Bracing for a Military Offensive Against Islamists in Mali, Algeria Remains Unconvinced but “Willing”
The North Africa Journal | Algiers has long been reluctant to participate in a military offensive in neighboring Mali to root out Islamist militants. Some of these militants are either seeking to create a separate state, and/or intend on imposing Sharia law. Already the northern part of Mali has fallen in the hands of a trio of organizations, namely the Mujao, Ansar Eddine and Al-Qaeda North Africa.
How to Rule by Proxy: the King’s Eyes and Ears in the Moroccan Provinces
The North Africa Journal | The latest revision of the Moroccan constitution was supposed to usher in a new era of democracy by providing more power to the representatives of the people and reducing the Monarchy's prerogatives. Still, the monarchy remains unchallenged, having created a system that essentially controls virtually everything, directly and through the so-called Makhzen system.
Rise and Struggles of the Islamist Movements in North Africa
The North Africa Journal | By Arezki Daoud | The popular movements that have toppled dictatorial regimes in North Africa have unwillingly paved the way for Islamists and conservative factions to take over governance. With the Islamists front and center, divisions and differences in ideas have emerged among them, dominated by four distinct factions.
With the Rise of Ansar al-Sharia in Libya and Tunisia, Al Qaeda Starts New Offensive in North Africa
The North Africa Journal | The assassination of American diplomats in Libya has brought to the forefront a new Salafist group with Jihadist tendencies called Ansar al-Sharia. Although the attack against the American consular office was seemingly carried out as a retaliation for an amateur movie insulting to Islam and its Prophet Mohamed, all fingers point to Ansar al-Sharia as being behind the killings for reasons that are not necessarily related to the film in question.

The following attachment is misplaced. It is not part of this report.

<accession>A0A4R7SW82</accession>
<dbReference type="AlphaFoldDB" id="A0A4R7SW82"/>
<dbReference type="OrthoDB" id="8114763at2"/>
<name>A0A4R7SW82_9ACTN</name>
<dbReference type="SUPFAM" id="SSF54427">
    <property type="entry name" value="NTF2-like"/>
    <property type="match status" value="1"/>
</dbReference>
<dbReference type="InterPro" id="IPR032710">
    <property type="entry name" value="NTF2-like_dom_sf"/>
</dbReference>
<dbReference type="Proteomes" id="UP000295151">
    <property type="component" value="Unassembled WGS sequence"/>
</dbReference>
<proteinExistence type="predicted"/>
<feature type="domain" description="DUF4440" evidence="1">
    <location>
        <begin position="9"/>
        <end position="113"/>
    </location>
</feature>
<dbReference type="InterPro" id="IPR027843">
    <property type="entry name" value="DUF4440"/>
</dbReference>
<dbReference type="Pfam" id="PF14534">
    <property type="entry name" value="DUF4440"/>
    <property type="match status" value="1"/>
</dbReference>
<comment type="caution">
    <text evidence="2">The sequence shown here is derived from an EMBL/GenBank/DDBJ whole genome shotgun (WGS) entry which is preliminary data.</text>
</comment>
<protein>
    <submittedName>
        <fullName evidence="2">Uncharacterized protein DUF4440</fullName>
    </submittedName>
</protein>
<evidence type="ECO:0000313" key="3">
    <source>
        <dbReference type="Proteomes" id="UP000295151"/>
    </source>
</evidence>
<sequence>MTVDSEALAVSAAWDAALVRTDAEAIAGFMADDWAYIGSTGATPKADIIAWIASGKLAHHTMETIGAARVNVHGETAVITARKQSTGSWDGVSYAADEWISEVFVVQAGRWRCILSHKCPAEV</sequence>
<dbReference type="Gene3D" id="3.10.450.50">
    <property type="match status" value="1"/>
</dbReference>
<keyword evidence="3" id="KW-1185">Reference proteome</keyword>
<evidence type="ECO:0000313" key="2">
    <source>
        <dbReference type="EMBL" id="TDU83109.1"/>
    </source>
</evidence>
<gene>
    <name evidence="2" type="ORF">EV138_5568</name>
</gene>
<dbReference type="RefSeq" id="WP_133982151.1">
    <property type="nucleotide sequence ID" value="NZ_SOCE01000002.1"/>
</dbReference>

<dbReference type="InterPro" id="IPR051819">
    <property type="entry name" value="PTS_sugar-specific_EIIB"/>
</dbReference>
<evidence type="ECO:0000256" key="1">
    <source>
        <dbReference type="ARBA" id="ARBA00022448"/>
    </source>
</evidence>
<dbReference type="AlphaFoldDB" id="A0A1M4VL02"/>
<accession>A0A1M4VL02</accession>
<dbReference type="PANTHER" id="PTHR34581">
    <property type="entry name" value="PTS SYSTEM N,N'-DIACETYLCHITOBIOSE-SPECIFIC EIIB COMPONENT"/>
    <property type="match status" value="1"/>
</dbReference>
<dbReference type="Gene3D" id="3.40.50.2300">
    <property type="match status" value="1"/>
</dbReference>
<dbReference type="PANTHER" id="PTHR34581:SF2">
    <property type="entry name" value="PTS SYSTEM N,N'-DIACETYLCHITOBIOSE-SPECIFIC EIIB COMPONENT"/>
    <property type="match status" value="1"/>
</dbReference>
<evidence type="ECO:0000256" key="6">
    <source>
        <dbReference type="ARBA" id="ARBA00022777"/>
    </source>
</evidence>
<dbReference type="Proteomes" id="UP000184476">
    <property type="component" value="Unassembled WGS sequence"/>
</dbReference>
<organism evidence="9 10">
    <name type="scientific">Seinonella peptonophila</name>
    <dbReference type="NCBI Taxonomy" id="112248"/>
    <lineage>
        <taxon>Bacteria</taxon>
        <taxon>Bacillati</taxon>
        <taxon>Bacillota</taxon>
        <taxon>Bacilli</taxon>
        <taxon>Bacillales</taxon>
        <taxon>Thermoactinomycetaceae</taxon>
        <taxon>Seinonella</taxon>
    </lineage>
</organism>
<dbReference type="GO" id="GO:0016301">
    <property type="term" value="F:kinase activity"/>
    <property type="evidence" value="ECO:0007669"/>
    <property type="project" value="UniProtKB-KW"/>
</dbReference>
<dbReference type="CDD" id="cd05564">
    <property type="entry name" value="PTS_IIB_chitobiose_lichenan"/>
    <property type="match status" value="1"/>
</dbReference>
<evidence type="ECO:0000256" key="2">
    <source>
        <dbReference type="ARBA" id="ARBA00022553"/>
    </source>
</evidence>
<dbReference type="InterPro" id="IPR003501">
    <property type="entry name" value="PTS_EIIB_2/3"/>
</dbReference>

The War Within: Salafists vs. Moderates
The North Africa Journal | By Arezki Daoud | Political Islam in Search for Way Forward | In the aftermath of the toppling of many Arab dictators, Islamist politicians have come into the forefront of governance and are now seemingly in control. But as they move into halls of power in Tunis, Cairo, Rabat and elsewhere, we discover that Political Islam is not as homogenous as many thought. Philosophical differences and ideological gaps exist between the various stakeholders that are likely to make the transition to a stable region a difficult and bumpy road.
A Busy Fall Season
The North Africa Journal, by Arezki Daoud | Although less dramatic than in 2011, the year 2012 for North Africa remains a period of intense struggle. The countries of the region are dealing with multi-faceted crises, hitting their political systems and their economies, and therefore affecting the balance of their basic social fabrics.
New Egyptian President Forces Old Military Guard to Retire
The North Africa Journal
Egyptian media outlets are hailing as "revolutionary" a decision by President Mohamed Morsi to dismiss the once-powerful defense minister and curtail the military's authority. "It can be said that starting today, the country is no longer under military rule," said Cairo resident Badawi Sayed Mahmoud. "Military rule is now over and Egypt will become a civil state in which everyone will be entitled to their rights."
Egypt's Military Learning to Deal with New Kind of President
The North Africa Journal
By Margaret Besheer [VOANews] Egypt's new president briefly reconvened parliament Tuesday in defiance of the military, which dissolved the legislature last month based on a high court order. About 200 people gathered outside Egypt's parliament on Tuesday as some lawmakers briefly returned to the lower house after President Mohamed Morsi called on them to do so.
Egypt at the Crossroads
Cairo, Egypt | by Vivian Salama | In early January this year, a headline on Egypt’s political turmoil in state-run Al-Ahram read: “Saving Egypt from Itself.” So is the sentiment following the country’s presidential runoff, with news of the apparent victory by Muslim Brotherhood candidate Mohammed Morsi and a preemptive decree by the country’s ruling military junta, further clamping down on power even after the new president assumes office.
Tunisia and the Salafist Threat
The North Africa Journal | The general security climate in Tunisia has deteriorated and government response has been timid and inefficient. Given the Islamist offensive appears well organized, it is likely part of an effort to destabilize Tunisia and derail its efforts to recover from a disastrous 2011.